I’m From Atlanta, GA.

by Earl S.

State Satellite overhead image from Google Earth 2022
I’m From Atlanta, GA.

I had been living in Canada for almost 18 years when I decided it was time to move back to the States. Several months later I enlisted in the Navy. I wasn’t out at the time. I was still trying to deny my sexual orientation to myself. Despite my denial, I knew deep down that I was gay, and as such, I was worried about the wisdom of my decision to enlist in the military.

Boot camp started out okay. I did what I was told, kept my head down and stayed out of trouble. I did not even think about my sexuality. When you are operating on only five hours of sleep a night after a full day of drills, physical training and classes, you do not have the time or energy to worry about anything other than sleep and making it to the end of boot camp.

We were about three quarters of the way through when the guy who slept in the rack below me came to the realization I was gay. To this day I don’t know how, but he did. And he began telling everyone else in my division. I heard rumors. One of my friends came up to me and told me what was being said. I decided to not confront the rumors. Instead, I would let them die out on their own. My friends felt that the guy who was spreading the accusations was being a gossip, and they dismissed his claims. Soon thereafter the spotlight was taken off of me when the gossip shifted to some new rumor. Other bits of gossip came and went, and nothing more was said about my sexuality.

Boot camp ended about three weeks later and I was sent to the barracks on a different part of the base to begin some of my Navy schooling. I was in a barracks room with three other guys. The second day there one of my roommates showed me his collection of rainbow bracelets and tells me that he’s performed oral on guys. The next day he tells me that I should make sure I don’t go to sleep naked, or he would not be able to control himself. I had done nothing at all to encourage him, and after only a couple of days there I knew that he did not know me well enough to have figured me out. I learned later on from my other two roommates that this guy had been invited to parties, etc., when he first arrived, but then he was caught caressing the chests of a couple of guys who had passed out drunk. This guy was a time bomb, waiting to get caught, discharged, etc. I was scared. I was not at all ready to deal with my own sexuality at the time, and I think I somehow felt that being around this guy would push me to deal with it before I was ready. Add to that the fact that I had just finished boot camp and still had almost 6 years to go in the military. At that time, I didn’t think that being gay was an option of any sort. I used some of my boot camp training and told him that his actions were “red light” behavior. The Navy used a traffic light as an analogy for sexual harassment: green is good, yellow is cautious, and red means stop. His innuendos and advances did stop, and we left it at that. A few months later, after the Navy had transferred us to different rooms, I saw him again. He was engaged to a girl. I never knew what happened to him after that.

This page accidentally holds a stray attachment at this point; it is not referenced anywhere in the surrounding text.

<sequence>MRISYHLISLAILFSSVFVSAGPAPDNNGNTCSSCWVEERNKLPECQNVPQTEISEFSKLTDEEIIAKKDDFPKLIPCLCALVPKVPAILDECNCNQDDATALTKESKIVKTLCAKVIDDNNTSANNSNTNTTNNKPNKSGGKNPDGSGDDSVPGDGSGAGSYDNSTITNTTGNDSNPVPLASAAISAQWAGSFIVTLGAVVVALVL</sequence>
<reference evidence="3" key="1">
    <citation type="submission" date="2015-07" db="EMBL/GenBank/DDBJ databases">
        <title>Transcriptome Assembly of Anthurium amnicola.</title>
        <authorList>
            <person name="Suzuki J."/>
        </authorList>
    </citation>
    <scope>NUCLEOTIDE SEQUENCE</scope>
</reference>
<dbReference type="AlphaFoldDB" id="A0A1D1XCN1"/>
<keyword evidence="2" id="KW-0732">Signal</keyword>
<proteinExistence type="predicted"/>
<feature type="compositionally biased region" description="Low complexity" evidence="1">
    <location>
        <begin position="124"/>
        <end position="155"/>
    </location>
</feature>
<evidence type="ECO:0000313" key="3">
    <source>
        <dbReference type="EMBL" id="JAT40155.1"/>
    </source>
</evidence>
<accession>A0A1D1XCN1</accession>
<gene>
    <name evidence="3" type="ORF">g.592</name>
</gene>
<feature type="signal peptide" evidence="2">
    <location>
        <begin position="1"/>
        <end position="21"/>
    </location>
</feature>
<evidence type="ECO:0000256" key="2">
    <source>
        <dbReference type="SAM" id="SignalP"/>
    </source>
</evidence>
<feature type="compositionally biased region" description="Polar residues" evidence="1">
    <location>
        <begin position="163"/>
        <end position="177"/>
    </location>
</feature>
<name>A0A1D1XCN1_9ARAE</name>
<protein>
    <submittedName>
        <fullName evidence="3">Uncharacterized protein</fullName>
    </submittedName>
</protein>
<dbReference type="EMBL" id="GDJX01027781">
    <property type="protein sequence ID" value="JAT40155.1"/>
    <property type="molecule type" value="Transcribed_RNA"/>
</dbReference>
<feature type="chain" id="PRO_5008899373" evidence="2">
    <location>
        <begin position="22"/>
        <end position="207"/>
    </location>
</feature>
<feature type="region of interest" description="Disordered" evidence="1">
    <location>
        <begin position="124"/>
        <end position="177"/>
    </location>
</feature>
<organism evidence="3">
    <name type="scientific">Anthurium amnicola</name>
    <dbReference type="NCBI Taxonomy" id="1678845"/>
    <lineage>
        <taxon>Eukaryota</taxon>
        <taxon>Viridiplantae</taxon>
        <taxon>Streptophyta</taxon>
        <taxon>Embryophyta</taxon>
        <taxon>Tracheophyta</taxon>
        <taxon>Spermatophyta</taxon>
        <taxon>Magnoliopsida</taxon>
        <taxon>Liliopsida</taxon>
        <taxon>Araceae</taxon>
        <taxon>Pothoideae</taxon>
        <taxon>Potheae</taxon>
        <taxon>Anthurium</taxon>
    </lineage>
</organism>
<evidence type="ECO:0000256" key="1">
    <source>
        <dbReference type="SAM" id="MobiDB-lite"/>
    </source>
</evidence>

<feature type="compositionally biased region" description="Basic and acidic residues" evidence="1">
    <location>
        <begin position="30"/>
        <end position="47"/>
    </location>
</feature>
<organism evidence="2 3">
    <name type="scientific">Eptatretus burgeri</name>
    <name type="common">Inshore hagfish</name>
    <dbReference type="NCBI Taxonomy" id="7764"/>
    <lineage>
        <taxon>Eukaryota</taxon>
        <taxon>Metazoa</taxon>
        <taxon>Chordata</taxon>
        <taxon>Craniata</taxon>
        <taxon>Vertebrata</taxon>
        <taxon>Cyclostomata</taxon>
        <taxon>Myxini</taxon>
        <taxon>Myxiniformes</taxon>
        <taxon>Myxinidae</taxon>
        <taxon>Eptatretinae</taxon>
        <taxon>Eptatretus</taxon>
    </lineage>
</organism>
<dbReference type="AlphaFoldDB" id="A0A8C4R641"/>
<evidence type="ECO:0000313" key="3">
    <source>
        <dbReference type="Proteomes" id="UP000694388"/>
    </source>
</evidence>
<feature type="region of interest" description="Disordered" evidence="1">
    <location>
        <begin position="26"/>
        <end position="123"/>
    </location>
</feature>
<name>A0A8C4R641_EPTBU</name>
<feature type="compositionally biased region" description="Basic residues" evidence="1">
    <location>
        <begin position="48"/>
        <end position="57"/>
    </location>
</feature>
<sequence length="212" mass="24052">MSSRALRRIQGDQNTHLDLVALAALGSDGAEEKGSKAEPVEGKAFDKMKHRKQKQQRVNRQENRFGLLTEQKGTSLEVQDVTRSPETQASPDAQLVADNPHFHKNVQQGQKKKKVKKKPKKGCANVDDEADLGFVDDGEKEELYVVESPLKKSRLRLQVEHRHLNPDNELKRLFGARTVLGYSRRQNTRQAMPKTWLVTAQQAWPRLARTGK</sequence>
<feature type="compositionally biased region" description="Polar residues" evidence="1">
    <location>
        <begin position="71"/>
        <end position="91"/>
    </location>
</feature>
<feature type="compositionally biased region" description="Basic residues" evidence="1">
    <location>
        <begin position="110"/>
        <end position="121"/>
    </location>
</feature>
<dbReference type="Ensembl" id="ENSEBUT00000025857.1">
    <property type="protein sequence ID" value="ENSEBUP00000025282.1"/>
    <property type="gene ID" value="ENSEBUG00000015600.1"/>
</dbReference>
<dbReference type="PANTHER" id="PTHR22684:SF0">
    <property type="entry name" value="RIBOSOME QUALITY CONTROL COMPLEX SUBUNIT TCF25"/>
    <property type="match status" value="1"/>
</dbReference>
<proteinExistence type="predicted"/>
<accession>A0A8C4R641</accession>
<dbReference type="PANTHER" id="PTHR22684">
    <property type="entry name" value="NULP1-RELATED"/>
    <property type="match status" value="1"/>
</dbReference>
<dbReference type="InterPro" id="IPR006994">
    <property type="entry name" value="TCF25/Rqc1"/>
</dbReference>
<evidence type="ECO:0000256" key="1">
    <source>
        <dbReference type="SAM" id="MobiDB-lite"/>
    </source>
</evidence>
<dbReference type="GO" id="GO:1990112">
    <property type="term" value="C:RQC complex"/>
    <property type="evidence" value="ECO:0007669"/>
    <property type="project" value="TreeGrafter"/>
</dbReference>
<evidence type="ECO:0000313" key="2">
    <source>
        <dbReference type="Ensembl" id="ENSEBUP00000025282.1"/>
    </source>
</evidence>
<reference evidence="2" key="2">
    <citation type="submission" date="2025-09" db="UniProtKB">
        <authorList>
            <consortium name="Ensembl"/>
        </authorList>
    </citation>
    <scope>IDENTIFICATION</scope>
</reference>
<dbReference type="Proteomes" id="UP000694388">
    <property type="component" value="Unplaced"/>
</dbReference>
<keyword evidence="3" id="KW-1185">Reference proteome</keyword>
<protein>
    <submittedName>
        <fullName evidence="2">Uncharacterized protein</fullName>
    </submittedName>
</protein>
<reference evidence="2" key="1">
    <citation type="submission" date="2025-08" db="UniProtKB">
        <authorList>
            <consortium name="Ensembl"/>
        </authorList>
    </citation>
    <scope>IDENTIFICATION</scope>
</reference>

The remainder of my enlistment was less eventful, but still enlightening. I finished my schools and checked onto my submarine. It was a good group of guys. When you’re on a submarine, in close quarters day in and day out, you get to know the people pretty well. I did my job, got advanced, etc. I don’t know if anyone ever realized I was gay or not. If they did, no one said anything. And no one would have, either. We had several guys on board who were gay. We all knew it. They never outed themselves, and no one asked. It may not be ideal, but it worked. Every once in a while, there were some homophobic remarks made behind their backs, but it wasn’t often. As long as none of the gay guys did anything “gay” towards anyone else, then there was no problem. The straight guys, however, would often participate in homoerotic displays. Big, burly guys going around kissing other guys for the shock value, flashing other guys. Things like that. It may sound hypocritical in a way, but submariners are a “unique” group. You have to be if you are going to be stuck together underwater in a tin can for three months at a time.

A year after leaving the Navy I came out. I’m glad I served in the Navy. I made some good friends, learned skills that got me into a good job and I’m proud to say that I was able to serve my country.

* * *

I wrote this months ago, but was never satisfied with the ending and held off submitting it. Last week the President signed the repeal for Don’t Ask, Don’t Tell. It doesn’t change the ending of this story, but it does put it in a new perspective for me. What would my time in the service had been like if gays and lesbians were allowed to serve openly back then? Truthfully, I don’t think it matters to me; it’s in the past. I am, however, very happy that members of the gay community can now serve in the military without having to hide or feel like second class citizens. It makes swearing that oath to protect my country all the more worthwhile.

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